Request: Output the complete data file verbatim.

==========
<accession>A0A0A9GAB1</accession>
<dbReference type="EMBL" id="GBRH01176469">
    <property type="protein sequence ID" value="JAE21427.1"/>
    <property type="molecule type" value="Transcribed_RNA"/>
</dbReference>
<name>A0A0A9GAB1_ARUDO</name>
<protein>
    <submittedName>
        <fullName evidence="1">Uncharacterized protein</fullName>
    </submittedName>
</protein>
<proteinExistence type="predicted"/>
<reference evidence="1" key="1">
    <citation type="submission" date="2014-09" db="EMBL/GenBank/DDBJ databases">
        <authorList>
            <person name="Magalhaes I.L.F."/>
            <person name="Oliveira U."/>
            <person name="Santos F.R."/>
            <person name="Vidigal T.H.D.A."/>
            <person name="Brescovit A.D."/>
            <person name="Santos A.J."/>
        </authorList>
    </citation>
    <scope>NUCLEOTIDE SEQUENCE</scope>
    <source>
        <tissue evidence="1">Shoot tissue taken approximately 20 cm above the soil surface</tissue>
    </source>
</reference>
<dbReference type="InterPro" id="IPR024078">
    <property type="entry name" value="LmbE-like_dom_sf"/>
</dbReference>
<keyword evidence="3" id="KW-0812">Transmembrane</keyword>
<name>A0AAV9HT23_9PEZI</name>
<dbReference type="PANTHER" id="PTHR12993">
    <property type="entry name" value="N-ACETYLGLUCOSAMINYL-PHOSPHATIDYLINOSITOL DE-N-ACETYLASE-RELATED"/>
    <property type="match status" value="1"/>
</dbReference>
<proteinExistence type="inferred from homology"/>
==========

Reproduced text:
<accession>A0A0A9GAB1</accession>
<dbReference type="EMBL" id="GBRH01176469">
    <property type="protein sequence ID" value="JAE21427.1"/>
    <property type="molecule type" value="Transcribed_RNA"/>
</dbReference>
<name>A0A0A9GAB1_ARUDO</name>
<protein>
    <submittedName>
        <fullName evidence="1">Uncharacterized protein</fullName>
    </submittedName>
</protein>
<proteinExistence type="predicted"/>
<reference evidence="1" key="1">
    <citation type="submission" date="2014-09" db="EMBL/GenBank/DDBJ databases">
        <authorList>
            <person name="Magalhaes I.L.F."/>
            <person name="Oliveira U."/>
            <person name="Santos F.R."/>
            <person name="Vidigal T.H.D.A."/>
            <person name="Brescovit A.D."/>
            <person name="Santos A.J."/>
        </authorList>
    </citation>
    <scope>NUCLEOTIDE SEQUENCE</scope>
    <source>
        <tissue evidence="1">Shoot tissue taken approximately 20 cm above the soil surface</tissue>
    </source>
</reference>
<dbReference type="InterPro" id="IPR024078">
    <property type="entry name" value="LmbE-like_dom_sf"/>
</dbReference>
<keyword evidence="3" id="KW-0812">Transmembrane</keyword>
<name>A0AAV9HT23_9PEZI</name>
<dbReference type="PANTHER" id="PTHR12993">
    <property type="entry name" value="N-ACETYLGLUCOSAMINYL-PHOSPHATIDYLINOSITOL DE-N-ACETYLASE-RELATED"/>
    <property type="match status" value="1"/>
</dbReference>
<proteinExistence type="inferred from homology"/>